The Maroon reported today that the University has agreed to compensate students living in Pierce Tower. Housing Administrators responded to residents’ outrage over living conditions in the building by replacing the furniture, paint, and carpeting over spring break and plan to make major facilities improvements over the summer. On top of these renovations, each of the four houses in Pierce was given $25,000, effective immediately, with each resident receiving a $500 credit usable at campus bookstores. While Pierce residents are right to feel vindicated, the University’s decision to assuage students monetarily sets a somewhat risky precedent and is an insubstantial gesture given the scale and nature of the problem.
The value of compensation per resident is about $850, which is the approximate cost of a Pierce room for one month. Although this compensation has been provided to redress student anger at Pierce’s relative state of disrepair, physical comfort is not the only aspect of life in Pierce that has suffered. One cannot help but think this gesture, in part, assigns a monetary value to the kind of good housing experience the University promotes, yet feels Pierce students have lost out on. The decision to remunerate those unhappy with housing therefore sets a troubling precedent for any similar problems which may arise in the future. Given the University’s negligence of Pierce, there is little evidence to suggest it will steer clear of all such issues down the road. The messy issue of assigning monetary values to housing grievances is now a possibility.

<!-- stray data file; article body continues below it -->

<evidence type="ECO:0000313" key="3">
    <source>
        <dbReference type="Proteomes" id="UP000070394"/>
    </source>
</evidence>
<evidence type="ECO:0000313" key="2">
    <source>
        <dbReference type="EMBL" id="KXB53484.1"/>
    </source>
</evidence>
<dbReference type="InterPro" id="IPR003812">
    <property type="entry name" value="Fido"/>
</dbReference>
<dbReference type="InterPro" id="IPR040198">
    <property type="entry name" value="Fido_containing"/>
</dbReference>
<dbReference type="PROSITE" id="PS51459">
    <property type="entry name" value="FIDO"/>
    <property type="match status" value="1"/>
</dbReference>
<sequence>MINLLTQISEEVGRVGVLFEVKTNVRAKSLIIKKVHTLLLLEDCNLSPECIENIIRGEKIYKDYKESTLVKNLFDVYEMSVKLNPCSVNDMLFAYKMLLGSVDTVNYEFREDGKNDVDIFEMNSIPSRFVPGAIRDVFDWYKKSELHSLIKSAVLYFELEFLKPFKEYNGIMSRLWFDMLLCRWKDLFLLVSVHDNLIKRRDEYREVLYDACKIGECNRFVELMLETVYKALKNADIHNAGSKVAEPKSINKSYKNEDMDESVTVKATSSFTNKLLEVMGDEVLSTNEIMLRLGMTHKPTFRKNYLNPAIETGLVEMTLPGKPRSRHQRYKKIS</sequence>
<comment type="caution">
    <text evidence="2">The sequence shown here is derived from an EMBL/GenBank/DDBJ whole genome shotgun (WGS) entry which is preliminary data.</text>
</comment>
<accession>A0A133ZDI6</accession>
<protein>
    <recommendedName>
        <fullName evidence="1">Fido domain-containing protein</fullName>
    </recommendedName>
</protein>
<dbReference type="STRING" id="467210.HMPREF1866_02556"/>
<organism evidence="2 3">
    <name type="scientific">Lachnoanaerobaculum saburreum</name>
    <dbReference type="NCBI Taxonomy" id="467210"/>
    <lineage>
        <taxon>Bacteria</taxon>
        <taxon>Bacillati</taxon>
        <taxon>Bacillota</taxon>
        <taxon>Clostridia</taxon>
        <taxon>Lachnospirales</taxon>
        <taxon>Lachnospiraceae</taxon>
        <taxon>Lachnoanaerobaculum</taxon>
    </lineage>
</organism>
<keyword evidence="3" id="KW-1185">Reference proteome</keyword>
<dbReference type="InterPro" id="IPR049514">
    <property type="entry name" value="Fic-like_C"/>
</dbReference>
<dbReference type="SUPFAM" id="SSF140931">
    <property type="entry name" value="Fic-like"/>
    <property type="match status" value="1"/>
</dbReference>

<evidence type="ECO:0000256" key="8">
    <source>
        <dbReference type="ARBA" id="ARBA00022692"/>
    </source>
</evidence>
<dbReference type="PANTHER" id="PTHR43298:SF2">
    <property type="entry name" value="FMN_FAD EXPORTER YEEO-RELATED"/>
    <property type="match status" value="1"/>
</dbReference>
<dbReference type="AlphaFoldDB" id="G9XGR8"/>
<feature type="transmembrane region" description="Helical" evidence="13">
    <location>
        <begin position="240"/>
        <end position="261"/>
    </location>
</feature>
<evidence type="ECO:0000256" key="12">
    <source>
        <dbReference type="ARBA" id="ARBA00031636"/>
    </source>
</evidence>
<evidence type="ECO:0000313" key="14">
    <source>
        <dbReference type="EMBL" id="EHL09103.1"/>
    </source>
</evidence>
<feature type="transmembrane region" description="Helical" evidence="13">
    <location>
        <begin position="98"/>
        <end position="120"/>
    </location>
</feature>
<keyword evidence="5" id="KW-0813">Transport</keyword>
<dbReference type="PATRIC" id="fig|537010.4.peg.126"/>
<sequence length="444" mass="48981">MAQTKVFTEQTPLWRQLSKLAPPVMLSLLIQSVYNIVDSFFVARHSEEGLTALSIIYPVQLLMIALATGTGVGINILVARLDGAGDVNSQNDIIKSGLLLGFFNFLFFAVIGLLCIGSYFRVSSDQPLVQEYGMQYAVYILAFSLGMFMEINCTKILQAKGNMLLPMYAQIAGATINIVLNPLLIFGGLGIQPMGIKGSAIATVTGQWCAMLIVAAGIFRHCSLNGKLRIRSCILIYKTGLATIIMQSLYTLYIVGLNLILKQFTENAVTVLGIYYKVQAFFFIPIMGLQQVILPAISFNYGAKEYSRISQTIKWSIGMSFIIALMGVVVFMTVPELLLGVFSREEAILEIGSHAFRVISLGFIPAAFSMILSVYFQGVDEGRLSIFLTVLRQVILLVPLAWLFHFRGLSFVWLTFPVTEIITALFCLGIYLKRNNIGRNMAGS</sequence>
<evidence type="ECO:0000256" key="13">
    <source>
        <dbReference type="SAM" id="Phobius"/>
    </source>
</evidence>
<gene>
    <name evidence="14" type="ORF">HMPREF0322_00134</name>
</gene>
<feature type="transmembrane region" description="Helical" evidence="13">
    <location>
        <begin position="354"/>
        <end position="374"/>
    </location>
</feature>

The University also said yesterday that Pierce will remain open next year. Prior to this announcement, it was mooted that Pierce houses might be transferred wholesale to other residence halls—namely, I-House or New Graduate Residence Hall. While it is at least positive that Administrators have revealed a short-term answer to the question of what the future holds for Pierce, students are still left wondering whether the dorm will be around in the coming years. The University, with its continued lack of answers and unwise decision to put a dollar value on how sorry it is, has lost sight of what should be its real focus: re-instilling trust in its house system. If anything, these solutions are even more unsettling, as they perpetuate the sense that the Housing office would rather throw money at problems after they occur than work proactively on long-term maintenance issues.
As a new set of admitted students prepares to matriculate in the fall, the University should do all it can to restore faith in housing. Administrators should be open and expeditious about formulating their plans for on-campus housing after Pierce, whatever they involve. If the University can demonstrate a commitment to the quality of housing by showing not only that the Pierce fiasco will not be replicated, but also that there is a suitable plan in place for future housing construction, it will go a long way toward fixing a problem that can’t be swept aside for the price of a few textbooks.
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